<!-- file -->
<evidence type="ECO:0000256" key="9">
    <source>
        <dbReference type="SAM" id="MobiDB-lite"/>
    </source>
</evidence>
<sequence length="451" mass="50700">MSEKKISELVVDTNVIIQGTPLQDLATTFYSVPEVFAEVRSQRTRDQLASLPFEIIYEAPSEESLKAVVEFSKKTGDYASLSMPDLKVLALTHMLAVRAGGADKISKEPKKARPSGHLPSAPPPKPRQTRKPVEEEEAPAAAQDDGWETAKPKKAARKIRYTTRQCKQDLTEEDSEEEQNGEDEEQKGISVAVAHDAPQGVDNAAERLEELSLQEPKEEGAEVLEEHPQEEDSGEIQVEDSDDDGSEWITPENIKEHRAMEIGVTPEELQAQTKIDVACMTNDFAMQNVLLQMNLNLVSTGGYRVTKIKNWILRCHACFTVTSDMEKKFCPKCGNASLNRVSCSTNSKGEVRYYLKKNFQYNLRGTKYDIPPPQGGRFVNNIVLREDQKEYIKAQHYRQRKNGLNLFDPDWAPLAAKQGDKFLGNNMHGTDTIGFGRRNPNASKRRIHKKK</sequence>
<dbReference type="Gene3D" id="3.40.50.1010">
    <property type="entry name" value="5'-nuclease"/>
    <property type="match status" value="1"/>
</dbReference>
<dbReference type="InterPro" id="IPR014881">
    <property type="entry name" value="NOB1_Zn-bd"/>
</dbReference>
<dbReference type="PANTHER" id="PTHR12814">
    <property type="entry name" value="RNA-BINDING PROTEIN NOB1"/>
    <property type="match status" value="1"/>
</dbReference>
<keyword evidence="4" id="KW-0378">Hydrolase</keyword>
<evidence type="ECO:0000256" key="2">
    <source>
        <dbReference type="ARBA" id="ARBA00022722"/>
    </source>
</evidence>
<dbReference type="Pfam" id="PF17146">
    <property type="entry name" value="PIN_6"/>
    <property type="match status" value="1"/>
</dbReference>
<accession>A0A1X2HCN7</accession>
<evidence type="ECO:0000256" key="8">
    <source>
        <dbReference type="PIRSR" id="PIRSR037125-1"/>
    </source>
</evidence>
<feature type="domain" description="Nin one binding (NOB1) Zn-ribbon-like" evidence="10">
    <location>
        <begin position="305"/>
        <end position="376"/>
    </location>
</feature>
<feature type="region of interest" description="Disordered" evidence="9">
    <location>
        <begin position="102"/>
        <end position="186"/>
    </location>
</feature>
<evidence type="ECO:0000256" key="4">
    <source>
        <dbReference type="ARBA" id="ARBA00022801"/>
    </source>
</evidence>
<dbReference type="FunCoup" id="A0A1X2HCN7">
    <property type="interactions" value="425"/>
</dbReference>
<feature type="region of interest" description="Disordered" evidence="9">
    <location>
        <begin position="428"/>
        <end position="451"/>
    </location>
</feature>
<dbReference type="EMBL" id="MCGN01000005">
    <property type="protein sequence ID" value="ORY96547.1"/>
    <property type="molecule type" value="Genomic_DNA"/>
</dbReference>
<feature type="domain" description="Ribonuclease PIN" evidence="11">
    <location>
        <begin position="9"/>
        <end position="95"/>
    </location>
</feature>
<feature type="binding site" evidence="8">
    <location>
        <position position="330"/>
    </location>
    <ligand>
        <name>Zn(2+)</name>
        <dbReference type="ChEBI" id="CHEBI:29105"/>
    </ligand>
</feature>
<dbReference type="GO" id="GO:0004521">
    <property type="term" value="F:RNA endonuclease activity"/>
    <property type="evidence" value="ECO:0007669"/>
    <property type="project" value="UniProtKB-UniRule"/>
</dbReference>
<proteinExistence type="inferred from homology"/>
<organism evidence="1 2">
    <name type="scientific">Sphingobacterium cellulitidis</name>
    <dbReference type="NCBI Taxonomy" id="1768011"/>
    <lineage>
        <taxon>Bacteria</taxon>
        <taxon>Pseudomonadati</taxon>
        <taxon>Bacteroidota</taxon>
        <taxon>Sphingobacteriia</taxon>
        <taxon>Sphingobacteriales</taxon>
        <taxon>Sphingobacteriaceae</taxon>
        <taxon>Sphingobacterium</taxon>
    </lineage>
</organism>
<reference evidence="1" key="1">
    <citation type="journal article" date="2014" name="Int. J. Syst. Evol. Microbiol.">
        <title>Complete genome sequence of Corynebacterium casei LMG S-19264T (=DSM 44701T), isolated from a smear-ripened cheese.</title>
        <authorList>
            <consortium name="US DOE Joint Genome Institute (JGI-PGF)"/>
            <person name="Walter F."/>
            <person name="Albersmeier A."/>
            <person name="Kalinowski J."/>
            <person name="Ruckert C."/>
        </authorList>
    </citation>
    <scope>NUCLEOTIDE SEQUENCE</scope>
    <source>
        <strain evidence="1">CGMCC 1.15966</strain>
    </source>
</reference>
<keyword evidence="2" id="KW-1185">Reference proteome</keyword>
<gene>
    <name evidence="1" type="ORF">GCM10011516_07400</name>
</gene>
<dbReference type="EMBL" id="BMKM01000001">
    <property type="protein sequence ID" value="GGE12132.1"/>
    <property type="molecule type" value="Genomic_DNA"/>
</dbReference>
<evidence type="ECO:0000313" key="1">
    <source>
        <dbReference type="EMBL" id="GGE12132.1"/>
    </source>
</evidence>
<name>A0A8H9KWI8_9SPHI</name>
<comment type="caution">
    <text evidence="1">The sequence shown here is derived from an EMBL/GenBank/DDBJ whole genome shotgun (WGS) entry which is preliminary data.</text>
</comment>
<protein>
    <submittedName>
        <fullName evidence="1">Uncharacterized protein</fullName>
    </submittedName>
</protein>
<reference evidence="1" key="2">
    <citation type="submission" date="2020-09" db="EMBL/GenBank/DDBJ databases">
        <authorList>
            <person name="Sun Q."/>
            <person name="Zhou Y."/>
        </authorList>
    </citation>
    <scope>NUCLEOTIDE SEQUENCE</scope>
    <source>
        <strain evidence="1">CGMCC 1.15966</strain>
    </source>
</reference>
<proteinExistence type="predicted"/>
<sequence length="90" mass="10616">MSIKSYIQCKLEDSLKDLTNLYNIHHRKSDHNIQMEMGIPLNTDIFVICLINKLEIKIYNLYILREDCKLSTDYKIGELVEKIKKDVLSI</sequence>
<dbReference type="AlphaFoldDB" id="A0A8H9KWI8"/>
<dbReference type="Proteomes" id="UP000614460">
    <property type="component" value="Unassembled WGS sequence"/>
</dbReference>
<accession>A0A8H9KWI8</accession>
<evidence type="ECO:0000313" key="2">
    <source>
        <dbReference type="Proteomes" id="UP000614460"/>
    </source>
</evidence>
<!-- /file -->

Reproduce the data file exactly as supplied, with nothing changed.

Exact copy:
<evidence type="ECO:0000256" key="9">
    <source>
        <dbReference type="SAM" id="MobiDB-lite"/>
    </source>
</evidence>
<sequence length="451" mass="50700">MSEKKISELVVDTNVIIQGTPLQDLATTFYSVPEVFAEVRSQRTRDQLASLPFEIIYEAPSEESLKAVVEFSKKTGDYASLSMPDLKVLALTHMLAVRAGGADKISKEPKKARPSGHLPSAPPPKPRQTRKPVEEEEAPAAAQDDGWETAKPKKAARKIRYTTRQCKQDLTEEDSEEEQNGEDEEQKGISVAVAHDAPQGVDNAAERLEELSLQEPKEEGAEVLEEHPQEEDSGEIQVEDSDDDGSEWITPENIKEHRAMEIGVTPEELQAQTKIDVACMTNDFAMQNVLLQMNLNLVSTGGYRVTKIKNWILRCHACFTVTSDMEKKFCPKCGNASLNRVSCSTNSKGEVRYYLKKNFQYNLRGTKYDIPPPQGGRFVNNIVLREDQKEYIKAQHYRQRKNGLNLFDPDWAPLAAKQGDKFLGNNMHGTDTIGFGRRNPNASKRRIHKKK</sequence>
<dbReference type="Gene3D" id="3.40.50.1010">
    <property type="entry name" value="5'-nuclease"/>
    <property type="match status" value="1"/>
</dbReference>
<dbReference type="InterPro" id="IPR014881">
    <property type="entry name" value="NOB1_Zn-bd"/>
</dbReference>
<dbReference type="PANTHER" id="PTHR12814">
    <property type="entry name" value="RNA-BINDING PROTEIN NOB1"/>
    <property type="match status" value="1"/>
</dbReference>
<keyword evidence="4" id="KW-0378">Hydrolase</keyword>
<evidence type="ECO:0000256" key="2">
    <source>
        <dbReference type="ARBA" id="ARBA00022722"/>
    </source>
</evidence>
<dbReference type="Pfam" id="PF17146">
    <property type="entry name" value="PIN_6"/>
    <property type="match status" value="1"/>
</dbReference>
<accession>A0A1X2HCN7</accession>
<evidence type="ECO:0000256" key="8">
    <source>
        <dbReference type="PIRSR" id="PIRSR037125-1"/>
    </source>
</evidence>
<feature type="domain" description="Nin one binding (NOB1) Zn-ribbon-like" evidence="10">
    <location>
        <begin position="305"/>
        <end position="376"/>
    </location>
</feature>
<feature type="region of interest" description="Disordered" evidence="9">
    <location>
        <begin position="102"/>
        <end position="186"/>
    </location>
</feature>
<evidence type="ECO:0000256" key="4">
    <source>
        <dbReference type="ARBA" id="ARBA00022801"/>
    </source>
</evidence>
<dbReference type="FunCoup" id="A0A1X2HCN7">
    <property type="interactions" value="425"/>
</dbReference>
<feature type="region of interest" description="Disordered" evidence="9">
    <location>
        <begin position="428"/>
        <end position="451"/>
    </location>
</feature>
<dbReference type="EMBL" id="MCGN01000005">
    <property type="protein sequence ID" value="ORY96547.1"/>
    <property type="molecule type" value="Genomic_DNA"/>
</dbReference>
<feature type="domain" description="Ribonuclease PIN" evidence="11">
    <location>
        <begin position="9"/>
        <end position="95"/>
    </location>
</feature>
<feature type="binding site" evidence="8">
    <location>
        <position position="330"/>
    </location>
    <ligand>
        <name>Zn(2+)</name>
        <dbReference type="ChEBI" id="CHEBI:29105"/>
    </ligand>
</feature>
<dbReference type="GO" id="GO:0004521">
    <property type="term" value="F:RNA endonuclease activity"/>
    <property type="evidence" value="ECO:0007669"/>
    <property type="project" value="UniProtKB-UniRule"/>
</dbReference>
<proteinExistence type="inferred from homology"/>
<organism evidence="1 2">
    <name type="scientific">Sphingobacterium cellulitidis</name>
    <dbReference type="NCBI Taxonomy" id="1768011"/>
    <lineage>
        <taxon>Bacteria</taxon>
        <taxon>Pseudomonadati</taxon>
        <taxon>Bacteroidota</taxon>
        <taxon>Sphingobacteriia</taxon>
        <taxon>Sphingobacteriales</taxon>
        <taxon>Sphingobacteriaceae</taxon>
        <taxon>Sphingobacterium</taxon>
    </lineage>
</organism>
<reference evidence="1" key="1">
    <citation type="journal article" date="2014" name="Int. J. Syst. Evol. Microbiol.">
        <title>Complete genome sequence of Corynebacterium casei LMG S-19264T (=DSM 44701T), isolated from a smear-ripened cheese.</title>
        <authorList>
            <consortium name="US DOE Joint Genome Institute (JGI-PGF)"/>
            <person name="Walter F."/>
            <person name="Albersmeier A."/>
            <person name="Kalinowski J."/>
            <person name="Ruckert C."/>
        </authorList>
    </citation>
    <scope>NUCLEOTIDE SEQUENCE</scope>
    <source>
        <strain evidence="1">CGMCC 1.15966</strain>
    </source>
</reference>
<keyword evidence="2" id="KW-1185">Reference proteome</keyword>
<gene>
    <name evidence="1" type="ORF">GCM10011516_07400</name>
</gene>
<dbReference type="EMBL" id="BMKM01000001">
    <property type="protein sequence ID" value="GGE12132.1"/>
    <property type="molecule type" value="Genomic_DNA"/>
</dbReference>
<evidence type="ECO:0000313" key="1">
    <source>
        <dbReference type="EMBL" id="GGE12132.1"/>
    </source>
</evidence>
<name>A0A8H9KWI8_9SPHI</name>
<comment type="caution">
    <text evidence="1">The sequence shown here is derived from an EMBL/GenBank/DDBJ whole genome shotgun (WGS) entry which is preliminary data.</text>
</comment>
<protein>
    <submittedName>
        <fullName evidence="1">Uncharacterized protein</fullName>
    </submittedName>
</protein>
<reference evidence="1" key="2">
    <citation type="submission" date="2020-09" db="EMBL/GenBank/DDBJ databases">
        <authorList>
            <person name="Sun Q."/>
            <person name="Zhou Y."/>
        </authorList>
    </citation>
    <scope>NUCLEOTIDE SEQUENCE</scope>
    <source>
        <strain evidence="1">CGMCC 1.15966</strain>
    </source>
</reference>
<proteinExistence type="predicted"/>
<sequence length="90" mass="10616">MSIKSYIQCKLEDSLKDLTNLYNIHHRKSDHNIQMEMGIPLNTDIFVICLINKLEIKIYNLYILREDCKLSTDYKIGELVEKIKKDVLSI</sequence>
<dbReference type="AlphaFoldDB" id="A0A8H9KWI8"/>
<dbReference type="Proteomes" id="UP000614460">
    <property type="component" value="Unassembled WGS sequence"/>
</dbReference>
<accession>A0A8H9KWI8</accession>
<evidence type="ECO:0000313" key="2">
    <source>
        <dbReference type="Proteomes" id="UP000614460"/>
    </source>
</evidence>